The first time my daughter grabbed a box of cookies out of the pantry, flipped the package round and round, and asked me how many calories were in each one, I laughed it off.
"I don't know," I said. "Why do you ask?"
The second time she asked—while reaching for another square of our regular Friday night pizza—an alarm went off. This time she added, "I don't want to get fat. That's bad."
Even as I told her that she didn't need to pay any attention to calories, that they were good things, that we needed them for energy to run and play, I seethed. After all, I had a new enemy: whoever had introduced this calorie nonsense into my home and had made my healthy, vibrant 7-year-old worry about counting calories.
As it turns out, naming the enemy was more difficult than anticipated. Even as I read a horrifying (if overblown) story about the number of 5- to 7-year-olds who are being treated for eating disorders in the UK, I couldn't simply blame the media, Barbie, or the uber-retouched, sickly skinny celebs on magazine covers the way the Telegraph report did. After all, how could a thin woman in a magazine cause my daughter to dread getting fat?
But I was wrong. While loading food onto the conveyor at the grocery store, I saw her. On a magazine cover. In her pretty dress and sweet cardigan, ankles crossed ladylike on a picnic table set with apples in their summer glory.
I reached for the August issue of Better Homes and Gardens. "Fresh and Healthy: Michelle Obama," the cover read. At last I had found the culprit: one of the world's most beautiful, powerful, and intelligent women. Great.
If you don't know, Michelle Obama's major initiative during her husband's presidency has been the Let's Move campaign, which aims to end childhood obesity within a generation by encouraging healthier eating and activity "during their earliest months and years."
While well-intentioned to be sure, something about it strikes me as insidious.
Perhaps because even as Let's Move seeks to "raise a generation of healthier kids," it's a government program that targets kids: namely, fat ones. As the message of Let's Move and other programs like it has trickled down through layers of government bureaucracy into U.S. schools and schoolyards, the dangerous sides of its do-gooder message seep into our homes. It creates problems where there were once none.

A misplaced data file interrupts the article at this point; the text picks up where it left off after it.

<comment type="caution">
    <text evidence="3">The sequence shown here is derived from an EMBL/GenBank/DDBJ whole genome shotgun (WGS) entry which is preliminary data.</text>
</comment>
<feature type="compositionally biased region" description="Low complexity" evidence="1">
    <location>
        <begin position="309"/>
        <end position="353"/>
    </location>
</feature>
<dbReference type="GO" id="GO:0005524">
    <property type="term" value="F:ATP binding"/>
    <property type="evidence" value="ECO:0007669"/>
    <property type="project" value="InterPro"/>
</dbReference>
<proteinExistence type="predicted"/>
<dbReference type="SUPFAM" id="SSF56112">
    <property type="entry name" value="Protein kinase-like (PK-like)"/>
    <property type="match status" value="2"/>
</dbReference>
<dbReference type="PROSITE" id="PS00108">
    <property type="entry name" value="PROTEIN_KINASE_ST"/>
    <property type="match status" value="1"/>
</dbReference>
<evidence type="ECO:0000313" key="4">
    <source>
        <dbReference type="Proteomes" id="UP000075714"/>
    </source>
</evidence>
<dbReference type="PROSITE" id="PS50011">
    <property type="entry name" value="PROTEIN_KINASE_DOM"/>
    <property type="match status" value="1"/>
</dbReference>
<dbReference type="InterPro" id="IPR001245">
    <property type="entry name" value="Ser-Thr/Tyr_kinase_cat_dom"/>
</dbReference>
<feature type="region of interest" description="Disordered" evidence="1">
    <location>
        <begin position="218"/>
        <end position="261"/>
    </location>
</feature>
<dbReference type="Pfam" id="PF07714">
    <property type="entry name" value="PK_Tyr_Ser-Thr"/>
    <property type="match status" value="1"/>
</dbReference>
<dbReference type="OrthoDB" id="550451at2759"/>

My daughter now faces demons she shouldn't have to face. Not at age 7 at least. Instead of being able to shovel her Mac and Cheese, to slurp down a juice box with abandon before running back out to the swings, she now stops to consider the "costs."
Instead of greeting her food with gratitude, thanking God (or even me) for the energy it gives her to run outside and ride her scooter, she's asking questions about why fat people are so unhealthy. Why they are "bad."
Certainly 7-year-old girls asked their mothers about calories before anyone knew Michelle Obama's name, but programs like hers only validate all the retouched, dying-to-be thin images we see in visual media every day. It reinforces the wrong-headed belief that overweight people are less worthy, that their lives mean less than thin ones, that they should be eradicated for the public cost they create for the country.
As Paul Campos noted in the Daily Beast, "Fat kids have enough problems without government-approved pseudo-scientific garbage about how they could be thin if they just ate their vegetables and played outside more often."
Thin kids do too.
Don't get me wrong: I want both kids and parents to know where food comes from and to understand serving sizes. I want people to feel their hearts pound, their muscles burns when we engage in life that lifts us out of our desk chairs or off our sofas. I want people—children, especially—to be healthy and fit.
And I understand the dangers and complexity of childhood obesity. I just worry about the dangers presented in our desire to eradicate it. About what these efforts communicate to all kids, no matter their Body Mass Index. Specifically, I worry that kids understand that our fight against childhood obesity is less about being healthy and more about not being fat.
I worry, as a recent AP story warned, that we are making overweight kids even more of a social pariah than they already are. We are, after all, seeking to make them extinct. Looking at it this way, my daughter's newfound concern for calories makes perfect sense. It's simply self-preservation.
As a Christian, I certainly don't want my kids' response to food to be one of gluttony or comfort-seeking. But nor do I want food of any kind to be met with panic. I want my kids to care about their health, but not cross over into obsessive control over it. I don't want my 7-year-old daughter—who has a lifetime to fret over her figure—to start now. And I don't want anyone looking at overweight or obese kids as anything lesser, as people to be gotten rid of.
I want my kids to know that food is a gift. I want all our kids to be grateful to God and to parents for the provision they receive, even if it is at times less than perfectly healthy. And I want them to know that they are loved by a God whose body was broken for us: no matter how they look or what they weigh.